Undersea explorers discover WWII-era submarine off Hawaiian coast

ABOVE: A World War II Japanese submarine last seen before it was sunk in 1946, was discovered on August 1 off the island of Oahu by a submersible operated by the Hawaii Undersea Research Laboratory (HURL). Footage released by HURL on December 2 shows the first glimpse of the 400 foot long submarine in 67 years.

Thought lost for over 60 years, naval relic hunters have discovered one of three Japanese mega-submarines from the WWII era.

According to a press release issued by the University of Hawaii System, the Hawaii Undersea Research Laboratory (HURL) came across the Imperial Japanese navy mega-submarine by chance.

“The I-400 has been on our ‘to-find’ list for some time. It was the first of its kind of only three built, so it is a unique and very historic submarine,” Terry Kerby, HURL’s operations director and chief submarine pilot, said in the release. “Finding it where we did was totally unexpected. All our research pointed to it being further out to sea.”

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Kerby’s team came across the downed submarine in August while scouring the deep sea floor for anomalies through sonar imaging.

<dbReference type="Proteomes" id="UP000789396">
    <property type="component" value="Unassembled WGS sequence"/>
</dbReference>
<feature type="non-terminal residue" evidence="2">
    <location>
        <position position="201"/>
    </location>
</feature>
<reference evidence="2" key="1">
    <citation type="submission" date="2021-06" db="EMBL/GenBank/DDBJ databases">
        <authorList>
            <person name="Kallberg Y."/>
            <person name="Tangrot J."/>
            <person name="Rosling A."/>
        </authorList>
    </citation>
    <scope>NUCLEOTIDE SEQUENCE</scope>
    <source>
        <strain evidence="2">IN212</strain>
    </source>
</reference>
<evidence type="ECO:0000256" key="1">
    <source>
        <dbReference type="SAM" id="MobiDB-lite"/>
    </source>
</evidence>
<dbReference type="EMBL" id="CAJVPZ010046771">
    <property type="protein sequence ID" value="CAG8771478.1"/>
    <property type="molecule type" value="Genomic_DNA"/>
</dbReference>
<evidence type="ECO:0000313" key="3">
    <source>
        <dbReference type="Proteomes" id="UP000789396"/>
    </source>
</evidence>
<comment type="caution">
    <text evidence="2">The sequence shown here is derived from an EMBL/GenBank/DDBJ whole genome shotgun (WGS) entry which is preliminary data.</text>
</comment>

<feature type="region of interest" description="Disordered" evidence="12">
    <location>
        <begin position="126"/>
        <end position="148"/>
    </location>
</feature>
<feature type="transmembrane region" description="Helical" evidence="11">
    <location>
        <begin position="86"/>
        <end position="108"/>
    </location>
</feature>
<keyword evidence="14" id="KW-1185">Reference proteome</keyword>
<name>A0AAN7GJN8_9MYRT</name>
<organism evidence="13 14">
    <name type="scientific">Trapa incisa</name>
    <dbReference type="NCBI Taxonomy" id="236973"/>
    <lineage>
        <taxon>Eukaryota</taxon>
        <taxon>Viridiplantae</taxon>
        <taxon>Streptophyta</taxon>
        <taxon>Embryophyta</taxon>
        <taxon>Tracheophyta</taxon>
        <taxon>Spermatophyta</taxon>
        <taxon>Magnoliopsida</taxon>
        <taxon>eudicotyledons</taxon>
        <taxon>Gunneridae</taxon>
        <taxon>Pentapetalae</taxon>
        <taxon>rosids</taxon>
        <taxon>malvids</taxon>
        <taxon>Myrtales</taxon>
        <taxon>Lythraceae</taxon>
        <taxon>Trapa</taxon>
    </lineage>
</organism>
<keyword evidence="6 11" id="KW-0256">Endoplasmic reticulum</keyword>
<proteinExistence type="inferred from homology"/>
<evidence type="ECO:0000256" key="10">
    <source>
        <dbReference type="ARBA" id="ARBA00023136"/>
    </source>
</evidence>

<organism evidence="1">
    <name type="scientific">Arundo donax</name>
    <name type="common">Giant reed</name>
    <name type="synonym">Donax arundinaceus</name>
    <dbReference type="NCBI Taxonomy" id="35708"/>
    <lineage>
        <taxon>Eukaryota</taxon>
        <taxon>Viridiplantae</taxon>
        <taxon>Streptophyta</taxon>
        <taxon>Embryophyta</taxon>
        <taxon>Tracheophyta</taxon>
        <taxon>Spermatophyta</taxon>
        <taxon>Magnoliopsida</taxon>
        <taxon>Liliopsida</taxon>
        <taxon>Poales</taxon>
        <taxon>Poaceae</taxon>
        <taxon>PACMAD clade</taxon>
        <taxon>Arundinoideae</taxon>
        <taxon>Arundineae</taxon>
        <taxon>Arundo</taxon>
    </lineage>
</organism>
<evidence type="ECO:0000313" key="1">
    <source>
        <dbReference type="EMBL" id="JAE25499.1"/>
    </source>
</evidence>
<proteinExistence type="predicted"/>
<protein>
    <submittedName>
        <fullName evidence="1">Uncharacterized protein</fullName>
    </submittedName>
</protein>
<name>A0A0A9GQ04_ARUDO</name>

It was able to confirm the ship’s identity based on numerous physical features such as torpedo tubes and deck crane. It was the first of just three submarines like it, says Kerby.

A sea-faring behemoth

On paper, The I-400 shares the same feature list as Superman. The “Sen-Toku” class submersible was able to travel around the world one-and-a-half times before needing to refuel. It could hold up to three float-plane bombers equipped with an 816-kilo payload that it could literally catapult into the air.

“The innovation of air strike capability from long-range submarines represented a tactical change in submarine doctrine,” said archaeologist Dr. James Delgado in the release. Delgado joined Kerby’s team on the dive.

Despite the obvious research and development that went into designing the I-400 and its fellow Sen-Toku class ships, its use by the Japanese was cut short by the end of WWII, and was among a group of five submarines captured by the U.S. Navy.

Relinquished to the depths

The I-400 survived the carnage World War II, only to be one of the first casualties of a very different kind of conflict.
At the end of the war, the Soviet Union insisted it be granted access to the captured ships, which it was entitled to under the treaty that ended the war.
But rather than hand over advanced nautical technology to what was then an emerging threat, the U.S. Navy shot three torpedoes into I-400’s hull, later claiming it did not know exactly where it was.

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And it was there off the coast of Oahu that a warship the size of three football fields lay dormant, 2,300 feet under the ocean.
Until now.

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